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Higher Premiums for Older Adults at Issue in Health Care Debate

By Jane Norman, CQ HealthBeat Associate Editor

November 12, 2009 -- Health insurers are wading anew into the thorny issue of age rating, which means allowing health insurance companies to charge higher premiums to older people who buy insurance in the individual market.

Where to set the limit in the health care bill is the delicate question, as well as how to accomplish that without alienating seniors already skeptical of the overhaul.

It's an approach that pits two of the largest health industry lobbies against each other as the congressional debate over the overhaul gets down to the nitty-gritty. They are American's Health Insurance Plans (AHIP) and AARP, the advocacy group for seniors, which issued a powerful endorsement of the House health care bill approved on Nov. 7, in part because of its treatment of age rating.

The health insurance industry is arguing to lawmakers that cost containment is a vital issue that has so far not been considered enough in the overhaul, and drawing plenty of young, healthy people into the system by extending them reasonable premiums is part of the equation.

About 30 percent of Americans ages 19 to 24 lack insurance, as do 26 percent of those ages 25 to 34, according to AHIP information derived from a Kaiser Foundation data table.

But at AARP, it's a question of how far age rating can go before it becomes age discrimination, and before premiums rise so high they are unaffordable for adults age 55 to 64 not yet eligible for Medicare.

The House bill would impose a 2-to-1 age rating, which means someone 55 or older could be charged at the most two times as much as a young enrollee. The Senate Finance Committee adopted a 4-to-1 age rating, thus allowing older people to be charged four times as much as younger people. In some states currently, age ratings can range as high as 7-to-1.

At a briefing with reporters on Thursday, Karen Ignagni, the head of AHIP, said the group is talking with lawmakers about an age rating limit of 5-to-1 in a structure similar to what was proposed during a debate over health care in California. An "external subsidy" was proposed there for people over 55, essentially giving additional money to help older people pay their premiums, Ignagni said. She said AHIP is "very dedicated" to trying to curb the impact of higher premiums on older people.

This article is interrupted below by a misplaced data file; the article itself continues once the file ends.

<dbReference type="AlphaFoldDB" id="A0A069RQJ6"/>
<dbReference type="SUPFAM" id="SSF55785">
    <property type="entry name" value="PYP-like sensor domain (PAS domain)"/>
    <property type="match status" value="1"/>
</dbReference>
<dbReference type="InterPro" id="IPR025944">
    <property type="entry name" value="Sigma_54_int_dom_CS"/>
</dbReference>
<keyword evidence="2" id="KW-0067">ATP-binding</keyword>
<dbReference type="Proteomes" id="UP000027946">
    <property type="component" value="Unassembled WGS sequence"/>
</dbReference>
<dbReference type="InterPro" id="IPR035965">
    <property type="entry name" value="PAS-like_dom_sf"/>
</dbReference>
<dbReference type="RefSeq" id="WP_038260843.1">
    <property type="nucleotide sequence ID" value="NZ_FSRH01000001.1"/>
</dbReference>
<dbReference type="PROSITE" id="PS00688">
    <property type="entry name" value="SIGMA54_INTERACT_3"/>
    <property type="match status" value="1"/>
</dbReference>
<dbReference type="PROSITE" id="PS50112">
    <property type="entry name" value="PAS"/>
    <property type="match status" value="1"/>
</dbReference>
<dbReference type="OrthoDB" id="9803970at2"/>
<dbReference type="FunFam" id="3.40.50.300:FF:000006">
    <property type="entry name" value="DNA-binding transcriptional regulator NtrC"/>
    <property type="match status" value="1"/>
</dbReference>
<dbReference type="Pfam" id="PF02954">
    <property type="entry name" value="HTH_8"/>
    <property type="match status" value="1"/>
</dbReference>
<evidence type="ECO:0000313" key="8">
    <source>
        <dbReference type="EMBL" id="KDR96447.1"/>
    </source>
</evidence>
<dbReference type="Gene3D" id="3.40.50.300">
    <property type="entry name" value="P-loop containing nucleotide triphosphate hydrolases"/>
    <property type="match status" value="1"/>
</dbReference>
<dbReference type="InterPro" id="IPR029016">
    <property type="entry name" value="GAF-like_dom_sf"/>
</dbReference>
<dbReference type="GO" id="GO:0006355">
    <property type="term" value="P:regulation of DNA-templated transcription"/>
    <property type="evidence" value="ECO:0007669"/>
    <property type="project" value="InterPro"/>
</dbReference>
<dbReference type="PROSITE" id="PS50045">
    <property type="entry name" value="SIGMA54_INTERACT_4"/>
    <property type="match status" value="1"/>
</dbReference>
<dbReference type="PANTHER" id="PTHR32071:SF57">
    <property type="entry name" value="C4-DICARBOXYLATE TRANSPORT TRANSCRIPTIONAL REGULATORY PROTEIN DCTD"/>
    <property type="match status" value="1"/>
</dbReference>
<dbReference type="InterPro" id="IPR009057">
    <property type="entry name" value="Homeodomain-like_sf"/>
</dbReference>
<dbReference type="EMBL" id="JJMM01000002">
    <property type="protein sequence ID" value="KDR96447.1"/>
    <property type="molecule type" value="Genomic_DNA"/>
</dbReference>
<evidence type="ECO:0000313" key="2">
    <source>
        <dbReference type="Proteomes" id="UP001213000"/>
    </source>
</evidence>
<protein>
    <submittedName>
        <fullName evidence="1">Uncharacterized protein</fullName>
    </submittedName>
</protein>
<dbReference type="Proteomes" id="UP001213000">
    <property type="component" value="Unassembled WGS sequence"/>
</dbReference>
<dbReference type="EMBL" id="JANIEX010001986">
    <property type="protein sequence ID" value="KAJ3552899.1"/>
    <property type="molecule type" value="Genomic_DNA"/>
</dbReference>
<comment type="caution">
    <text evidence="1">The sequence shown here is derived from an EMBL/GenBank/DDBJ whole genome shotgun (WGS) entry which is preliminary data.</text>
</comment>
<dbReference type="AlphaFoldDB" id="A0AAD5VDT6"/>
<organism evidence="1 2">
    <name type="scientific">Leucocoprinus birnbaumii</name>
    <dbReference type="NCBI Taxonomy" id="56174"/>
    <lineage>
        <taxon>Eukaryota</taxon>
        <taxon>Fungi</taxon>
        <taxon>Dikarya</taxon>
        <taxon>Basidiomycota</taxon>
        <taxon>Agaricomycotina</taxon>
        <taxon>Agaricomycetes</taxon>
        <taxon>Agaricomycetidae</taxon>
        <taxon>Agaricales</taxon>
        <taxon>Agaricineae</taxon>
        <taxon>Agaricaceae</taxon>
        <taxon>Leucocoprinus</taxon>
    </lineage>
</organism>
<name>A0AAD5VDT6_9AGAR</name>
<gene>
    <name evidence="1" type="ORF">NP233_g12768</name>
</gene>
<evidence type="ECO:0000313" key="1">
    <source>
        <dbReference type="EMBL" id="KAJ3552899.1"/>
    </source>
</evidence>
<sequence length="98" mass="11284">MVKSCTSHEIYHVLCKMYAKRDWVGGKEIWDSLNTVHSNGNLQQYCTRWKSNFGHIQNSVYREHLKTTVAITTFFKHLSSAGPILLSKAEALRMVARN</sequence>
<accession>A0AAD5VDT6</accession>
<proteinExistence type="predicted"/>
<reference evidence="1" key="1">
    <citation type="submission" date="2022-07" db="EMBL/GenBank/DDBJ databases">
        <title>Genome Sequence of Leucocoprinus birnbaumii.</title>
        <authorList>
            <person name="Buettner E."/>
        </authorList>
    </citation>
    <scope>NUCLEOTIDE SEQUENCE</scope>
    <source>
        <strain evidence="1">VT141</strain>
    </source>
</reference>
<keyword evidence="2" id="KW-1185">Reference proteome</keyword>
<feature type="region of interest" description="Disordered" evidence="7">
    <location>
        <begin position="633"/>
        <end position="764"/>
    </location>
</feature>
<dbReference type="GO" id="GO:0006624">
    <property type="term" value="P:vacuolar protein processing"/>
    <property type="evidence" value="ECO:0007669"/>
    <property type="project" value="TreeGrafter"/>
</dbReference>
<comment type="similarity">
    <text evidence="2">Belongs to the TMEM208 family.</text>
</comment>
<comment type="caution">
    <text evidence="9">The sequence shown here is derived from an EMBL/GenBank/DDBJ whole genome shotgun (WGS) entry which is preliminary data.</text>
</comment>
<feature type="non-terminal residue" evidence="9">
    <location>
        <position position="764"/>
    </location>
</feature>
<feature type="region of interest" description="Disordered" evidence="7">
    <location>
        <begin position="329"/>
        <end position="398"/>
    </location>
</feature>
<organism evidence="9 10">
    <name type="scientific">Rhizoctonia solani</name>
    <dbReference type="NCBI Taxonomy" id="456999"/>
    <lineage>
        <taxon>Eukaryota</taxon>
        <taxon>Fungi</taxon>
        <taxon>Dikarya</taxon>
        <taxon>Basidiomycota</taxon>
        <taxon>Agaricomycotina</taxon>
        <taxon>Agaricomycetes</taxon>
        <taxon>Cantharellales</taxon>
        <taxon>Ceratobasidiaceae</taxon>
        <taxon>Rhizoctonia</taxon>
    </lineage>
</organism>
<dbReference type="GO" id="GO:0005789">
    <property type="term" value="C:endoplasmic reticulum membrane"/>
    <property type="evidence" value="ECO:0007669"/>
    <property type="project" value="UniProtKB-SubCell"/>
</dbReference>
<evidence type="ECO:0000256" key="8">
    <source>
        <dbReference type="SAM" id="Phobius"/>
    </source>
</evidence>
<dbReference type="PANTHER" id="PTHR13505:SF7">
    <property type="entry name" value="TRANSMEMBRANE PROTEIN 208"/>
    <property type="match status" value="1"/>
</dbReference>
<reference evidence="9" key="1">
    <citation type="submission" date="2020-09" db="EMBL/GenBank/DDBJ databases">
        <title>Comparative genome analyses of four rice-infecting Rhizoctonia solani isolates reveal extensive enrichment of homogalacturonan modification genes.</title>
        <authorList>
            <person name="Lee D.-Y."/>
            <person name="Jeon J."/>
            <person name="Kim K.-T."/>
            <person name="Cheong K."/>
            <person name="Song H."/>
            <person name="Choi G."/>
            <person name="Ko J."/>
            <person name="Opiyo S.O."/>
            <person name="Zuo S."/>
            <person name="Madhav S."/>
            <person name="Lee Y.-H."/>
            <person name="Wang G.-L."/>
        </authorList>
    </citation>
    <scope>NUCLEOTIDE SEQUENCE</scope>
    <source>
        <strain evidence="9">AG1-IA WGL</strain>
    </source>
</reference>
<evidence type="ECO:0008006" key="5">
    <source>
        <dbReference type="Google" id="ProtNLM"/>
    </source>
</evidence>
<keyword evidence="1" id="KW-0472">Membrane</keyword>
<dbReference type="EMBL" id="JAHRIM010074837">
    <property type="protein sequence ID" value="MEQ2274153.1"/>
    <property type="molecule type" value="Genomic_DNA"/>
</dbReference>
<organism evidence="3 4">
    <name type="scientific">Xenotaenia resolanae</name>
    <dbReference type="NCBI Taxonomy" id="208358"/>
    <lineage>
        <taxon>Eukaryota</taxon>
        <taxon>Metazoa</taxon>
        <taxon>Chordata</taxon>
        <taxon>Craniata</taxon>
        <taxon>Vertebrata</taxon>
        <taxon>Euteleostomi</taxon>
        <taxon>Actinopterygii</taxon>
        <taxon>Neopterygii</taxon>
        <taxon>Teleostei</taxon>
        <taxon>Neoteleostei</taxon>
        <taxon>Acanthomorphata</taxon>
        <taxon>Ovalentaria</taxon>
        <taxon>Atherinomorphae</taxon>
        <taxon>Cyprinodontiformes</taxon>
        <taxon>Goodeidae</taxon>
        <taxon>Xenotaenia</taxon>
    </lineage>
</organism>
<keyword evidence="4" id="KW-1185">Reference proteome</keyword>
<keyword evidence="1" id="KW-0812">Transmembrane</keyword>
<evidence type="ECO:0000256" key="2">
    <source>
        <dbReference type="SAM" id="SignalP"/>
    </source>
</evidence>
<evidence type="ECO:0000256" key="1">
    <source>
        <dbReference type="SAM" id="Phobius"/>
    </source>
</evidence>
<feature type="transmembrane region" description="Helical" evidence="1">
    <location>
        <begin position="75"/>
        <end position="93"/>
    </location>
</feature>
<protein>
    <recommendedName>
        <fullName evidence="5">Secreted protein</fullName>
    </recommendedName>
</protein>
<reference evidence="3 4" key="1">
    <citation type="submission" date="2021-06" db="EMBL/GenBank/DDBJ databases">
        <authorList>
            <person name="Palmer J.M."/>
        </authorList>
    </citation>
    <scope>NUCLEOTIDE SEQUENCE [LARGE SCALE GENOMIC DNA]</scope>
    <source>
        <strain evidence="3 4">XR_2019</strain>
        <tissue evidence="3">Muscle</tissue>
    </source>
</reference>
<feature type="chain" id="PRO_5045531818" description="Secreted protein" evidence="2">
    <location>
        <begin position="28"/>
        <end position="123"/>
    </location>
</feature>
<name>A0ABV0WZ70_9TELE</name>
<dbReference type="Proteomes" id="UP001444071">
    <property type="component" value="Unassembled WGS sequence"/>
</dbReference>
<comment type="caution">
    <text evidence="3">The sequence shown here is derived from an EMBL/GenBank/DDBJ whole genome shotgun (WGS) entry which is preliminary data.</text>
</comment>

In the health overhaul on the Hill, initial studies by AHIP show that with a 5-to-1 band, the cost of federal subsidies for younger people would be reduced because their premiums would cost less. That would more than offset the cost of extra premium money for older Americans, she said.

"We've begun to talk to people on Capitol Hill," she said.

Depending on the benefit package, something in the range of $500 per older person could be added to premiums, she said.

Young, healthy people would be more inclined to purchase health insurance under the 5-to-1 age rating band, the insurers argue, thus increasing the size of the risk pool and lowering costs across the board.

Ignagni distributed charts that the association has developed showing that in the 2-to-1 age rating band, annual premiums for the "silver plan" in the Senate Finance Committee version of the health bill would be an estimated $3,179 annually in 2013 for those age 29 and younger in the individual market. Premiums under a 5-to-1 band would be $1,620.

"We were very concerned, looking at these numbers, there might be a strong incentive for younger people to not stay in the pool," said Ignagni. Young adults might instead accept the penalty if they perceive the system is unfairly weighted against them, she said.

But Jim Dau, a spokesman for AARP, said health insurance age rating is nothing more than discrimination that makes health coverage unaffordable for older people.

"Last week, we endorsed the House's health care bill in part because it takes a major step toward ending this practice," Dau said in a statement. "The industry's continued embrace of age rating is further proof that private insurance companies only pose as champions of older Americans when it is convenient to their bottom line. We need to abolish age rating for the same reasons we're ending private insurance discrimination based on a person's gender or health history — because fairness is a fundamental American value and arbitrary discrimination in any form runs counter to who we are."

AARP's John Rother testified before a Senate panel in June that in Massachusetts, even with an age rating of 2-to-1 as well as state subsidies, insurance remains a difficult issue for AARP members there. Massachusetts has already instituted its own health care overhaul, including a requirement that everyone must be insured.

The lowest-priced benefit package in Massachusetts for someone age 60 is $420 to $575 a month, he said. If the age rating were 5-to-1, the package would total $1,050 to $1,335 a month, or half the median income of uninsured Americans age 50 to 64, said Rother. "If age rating is not seriously constrained within national health reform, insurers likely will charge higher rates to older people to substitute for rating based on medical condition," he said.

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